How to set the Tops’l

How to set the Tops’l

Providence historically was a unique ship because of her small size and versatile sails. Each of her sails could be set or doused in different combinations to suit the winds. This allowed Providence to sail very quickly to catch up with or run away from larger enemy ships and to garner a reputation of being very fast and very lucky. On this week’s #TallShipTuesday, we set the Tops’l (or the “Top Sail” for you landlubbers). The Tops’l is Providence’s square sail. Square sails are “downwind” sails, meaning they provide the most power with the wind blowing from behind the ship.  It is less versatile than our fore-and-aft rigged Mains’l, but when the wind is right it gives us the most speed out of any of our sails.

Preparing the Tops’l

Before we even begin to set the Tops’l, first our brave crew must climb aloft and single up. This means untying the sail from the yard. Each sailor dons a harness and climbs up the shrouds. Once aloft, they take off all but one of the gaskets that are holding the sail to the yard. The last one will be done while underway just before the sail is set.

Cast the Gear

First is the gear which is found tied to our port and starboard shear poles using a clove hitch. The gear consists of the Clewl’n and the Buntl’n these are used to pull in the sheets when dousing the sail, so they just need to be cast off when setting. To cast them off, untie the clove hitch down to one turn, then pull the single strand of the line, so the bight turns around the pole.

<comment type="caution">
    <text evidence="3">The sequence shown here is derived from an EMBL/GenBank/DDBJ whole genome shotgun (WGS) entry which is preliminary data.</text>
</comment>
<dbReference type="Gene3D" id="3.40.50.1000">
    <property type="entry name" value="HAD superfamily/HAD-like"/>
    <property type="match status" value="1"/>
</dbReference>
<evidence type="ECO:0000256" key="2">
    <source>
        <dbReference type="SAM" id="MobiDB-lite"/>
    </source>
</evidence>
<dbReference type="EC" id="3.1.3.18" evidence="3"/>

Sheet Home

Next are our sheets, which are hauled upon when we are setting the sail to pull the corners into place on our Crossjack Yard.

Raising the Tops’l Yard

After that is the Halyard where you haul on the line to lift up the tops’l yard, and stretch out the sail. This will generally take more than one person. One to haul on the line, and the other to carefully tail.
While you do this, you must have hands tending the braces. When the halyard is raised, the line will become too tight and stop the yard from raising up any further. The braces are found all the way forward. The inboardmost lines are the tops’l yard braces. As the yard goes up, be sure to ease.

Make Fast, Coil, and Ballantine

Once the sail is set, the crew then must secure all of the lines. With our Halyards, it is important to Ballantine coil the lines. This will keep them from getting tangled up when we douse the sail.

No Comments

Sorry, the comment form is closed at this time.